The funds for the Low Income Home Energy Assistance Program (LIHEAP) program were exhausted this year earlier than usual, following high demand and steps taken by the Office of Resilience and Community Services (RCS) to make requesting easier for qualified residents.

This year, an average of $225 was provided to more than 9,000 Louisville households during the LIHEAP Crisis phase, which pays late heating bills of low-income residents directly to service providers.  In total, RCS distributed over $2.5 million in LIHEAP Crisis funds to low-income Louisville residents.  

The LIHEAP Crisis phase closed the afternoon of Wednesday, March 7.

The 2018 LIHEAP Crisis component began on Jan. 8 and operated on a first come, first serve basis.  In recent years, the program extended through the end of March to help low-income residents during the coldest months. The program is designed particularly to assist those who pay a high proportion of their household income toward home energy.

To ease the process for residents to request LIHEAP assistance, the Office of Resilience and Community Services in 2016 launched an automated telephone and online system for residents to make required in-person appointments for LIHEAP assistance requestors.  In previous years, LIHEAP assistance requestors were required to make two trips to Community Services staff to apply for LIHEAP assistance - first to sign up for appointments and later to complete their applications.  Also in 2016, LIHEAP locations were expanded from three to six sites, including four Neighborhood Place locations. 

Residents who are currently in need of utility assistance are encouraged to call their local Community Ministry or Neighborhood Place.  Call Metro United Way’s 2-1-1 help referral service or MetroCall 311 to locate the nearest site.  

Residents who are currently disconnected from services with their utility provider can walk into any of the six LIHEAP locations now through March 16, Monday through Thursday, 8:30 - 10:30 a.m. and from 1:30 - 3:30 p.m. and will be seen upon availability.  No LIHEAP funding will be allocated for these disconnected households, but staff will contact LG&E to see if clients are eligible for payment arrangements.

Starting March 19 through March 30, those individuals who have been disconnected can walk into one of these three LIHEAP locations: Newburg Community Center, South Central Neighborhood Place and Ujima Neighborhood Place.  The same hours and criteria listed above apply including no LIHEAP funding will be allocated at this time.

The six LIHEAP locations are as follows:

“LIHEAP is a critical program for thousands of Louisville families”, said Gena Redmon, director of Resilience and Community Services.  “We’re proud to be able to streamline the process of applying for this vital assistance and we’ll continue to look for more ways to streamline Metro Government processes so we can serve citizens with even greater efficiency.”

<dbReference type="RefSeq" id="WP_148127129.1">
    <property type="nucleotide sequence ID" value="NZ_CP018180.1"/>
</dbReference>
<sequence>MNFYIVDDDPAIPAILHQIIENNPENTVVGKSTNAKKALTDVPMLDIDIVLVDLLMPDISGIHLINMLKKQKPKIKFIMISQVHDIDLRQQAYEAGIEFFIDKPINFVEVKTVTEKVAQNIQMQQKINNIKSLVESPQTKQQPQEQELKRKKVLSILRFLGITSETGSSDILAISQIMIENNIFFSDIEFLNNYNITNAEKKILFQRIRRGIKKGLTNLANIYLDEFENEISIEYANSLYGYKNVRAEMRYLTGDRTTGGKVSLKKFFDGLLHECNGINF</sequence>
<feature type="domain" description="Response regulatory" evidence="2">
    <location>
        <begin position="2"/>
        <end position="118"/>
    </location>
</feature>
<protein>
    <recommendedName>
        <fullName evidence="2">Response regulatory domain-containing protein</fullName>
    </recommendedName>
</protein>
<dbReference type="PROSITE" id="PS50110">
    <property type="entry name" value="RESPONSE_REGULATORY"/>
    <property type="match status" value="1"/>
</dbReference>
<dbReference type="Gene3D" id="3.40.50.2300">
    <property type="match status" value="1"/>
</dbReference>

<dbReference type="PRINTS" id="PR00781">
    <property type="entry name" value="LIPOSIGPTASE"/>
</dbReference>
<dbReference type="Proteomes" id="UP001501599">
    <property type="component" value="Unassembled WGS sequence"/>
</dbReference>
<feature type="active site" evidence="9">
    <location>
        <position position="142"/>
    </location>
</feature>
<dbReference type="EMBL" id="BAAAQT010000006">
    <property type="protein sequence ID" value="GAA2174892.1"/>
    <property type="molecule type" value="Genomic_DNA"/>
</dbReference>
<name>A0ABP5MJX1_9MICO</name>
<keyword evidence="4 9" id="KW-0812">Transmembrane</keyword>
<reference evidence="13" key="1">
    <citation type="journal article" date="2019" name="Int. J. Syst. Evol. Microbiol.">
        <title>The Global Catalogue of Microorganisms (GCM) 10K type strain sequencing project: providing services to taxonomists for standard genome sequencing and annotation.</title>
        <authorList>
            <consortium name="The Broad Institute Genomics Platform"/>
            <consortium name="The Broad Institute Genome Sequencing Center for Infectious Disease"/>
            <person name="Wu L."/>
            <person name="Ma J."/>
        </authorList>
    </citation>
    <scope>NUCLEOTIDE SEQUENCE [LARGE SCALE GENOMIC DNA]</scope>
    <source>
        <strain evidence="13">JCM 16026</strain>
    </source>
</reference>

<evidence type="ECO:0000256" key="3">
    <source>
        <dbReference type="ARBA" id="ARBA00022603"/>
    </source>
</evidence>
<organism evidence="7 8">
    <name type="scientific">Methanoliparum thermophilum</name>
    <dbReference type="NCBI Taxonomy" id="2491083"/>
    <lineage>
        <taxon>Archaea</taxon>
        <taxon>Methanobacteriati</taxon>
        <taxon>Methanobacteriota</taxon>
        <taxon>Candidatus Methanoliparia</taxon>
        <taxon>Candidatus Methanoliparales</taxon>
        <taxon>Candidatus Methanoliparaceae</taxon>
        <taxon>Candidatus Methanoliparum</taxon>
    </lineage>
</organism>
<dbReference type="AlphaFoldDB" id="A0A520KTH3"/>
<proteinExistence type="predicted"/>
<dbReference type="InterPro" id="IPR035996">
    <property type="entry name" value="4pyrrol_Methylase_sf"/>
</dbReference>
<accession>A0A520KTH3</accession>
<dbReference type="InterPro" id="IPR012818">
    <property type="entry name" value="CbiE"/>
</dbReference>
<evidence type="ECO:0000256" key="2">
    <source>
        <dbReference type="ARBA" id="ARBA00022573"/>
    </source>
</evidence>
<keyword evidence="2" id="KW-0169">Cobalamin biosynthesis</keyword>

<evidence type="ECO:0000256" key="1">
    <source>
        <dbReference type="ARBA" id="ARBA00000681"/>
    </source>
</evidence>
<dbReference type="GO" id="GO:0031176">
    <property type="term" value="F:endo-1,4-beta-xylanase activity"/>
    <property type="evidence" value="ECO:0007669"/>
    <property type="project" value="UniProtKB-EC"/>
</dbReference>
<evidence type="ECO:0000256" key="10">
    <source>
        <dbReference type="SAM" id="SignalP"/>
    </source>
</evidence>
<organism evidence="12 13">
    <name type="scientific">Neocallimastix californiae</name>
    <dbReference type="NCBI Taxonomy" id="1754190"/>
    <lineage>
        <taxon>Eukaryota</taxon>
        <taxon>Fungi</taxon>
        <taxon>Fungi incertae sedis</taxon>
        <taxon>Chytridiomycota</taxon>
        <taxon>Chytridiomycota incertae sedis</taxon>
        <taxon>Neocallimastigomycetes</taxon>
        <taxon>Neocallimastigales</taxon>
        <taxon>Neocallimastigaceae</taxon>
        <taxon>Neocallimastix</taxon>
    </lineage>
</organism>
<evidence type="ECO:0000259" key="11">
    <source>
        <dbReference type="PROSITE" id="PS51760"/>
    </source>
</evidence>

LIHEAP is a seasonal program which is anticipated to reopen in the fall, pending federal funding.  Stay tuned to for future updates.

Neighborhood Place Offers Health-Focused Resources for All Ages and Stages

Neighborhood Place partners offer healthy workshops and services in March to benefit the entire family including car seat and blood pressure checks, a healthy living club and cooking classes, an educational baby shower, a child abuse awareness workshop and so much more.  To learn more about these offerings and several others please refer to the list below.

March 1, 8, 15, 16, 22 and 29, Weekly Resource School at Bridges Neighborhood Place

Located at 1411 Algonquin Pkwy. Contact Nannette Bertram Dix at 634-6057 to RSVP and for more information. The Bridges of Hope staff is teaming up with an array of service providers to provide weekly programming and resources focusing on substance prevention, self-sufficiency, health, safety, and resiliency. All workshops are free and open to the public.

  • March 1, "Everyone Plays a Part", presented by ECHO (Exploited Children’s Help Organization) to learn how to recognize signs and symptoms of abuse and neglect, 4 - 5 p.m.
  • March 8 and 22, "Choices", presented by Center for Women and Families providing an educational and support program for people affected by sexual violence, 10 a.m. – 12 p.m.
  • March 15, "Trauma 101", presented by Resilience and Community Services which focuses on Trauma Informed Care, 4 - 5 p.m. 
  • March 16, HIV/AIDS education and testing, 4 presented by the Volunteers of America, 4 - 6 p.m.
  • March 29, "Wake Up", presented by Resilience and Community Services to provide education on opioid addiction, 4 - 6 p.m.

About Neighborhood Place
Louisville’s Neighborhood Place -- a partnership of Louisville Metro Government (including the Office of Resilience and Community Services, and Public Health and Wellness), Jefferson County Public Schools, Kentucky Cabinet for Health and Family Services and Centerstone (formerly Seven Counties Services) -- provides community-based centers which bring together health care, education, employment and social services at eight locations across the community. To find a Neighborhood Place in your neighborhood, please call Metro Call at 211.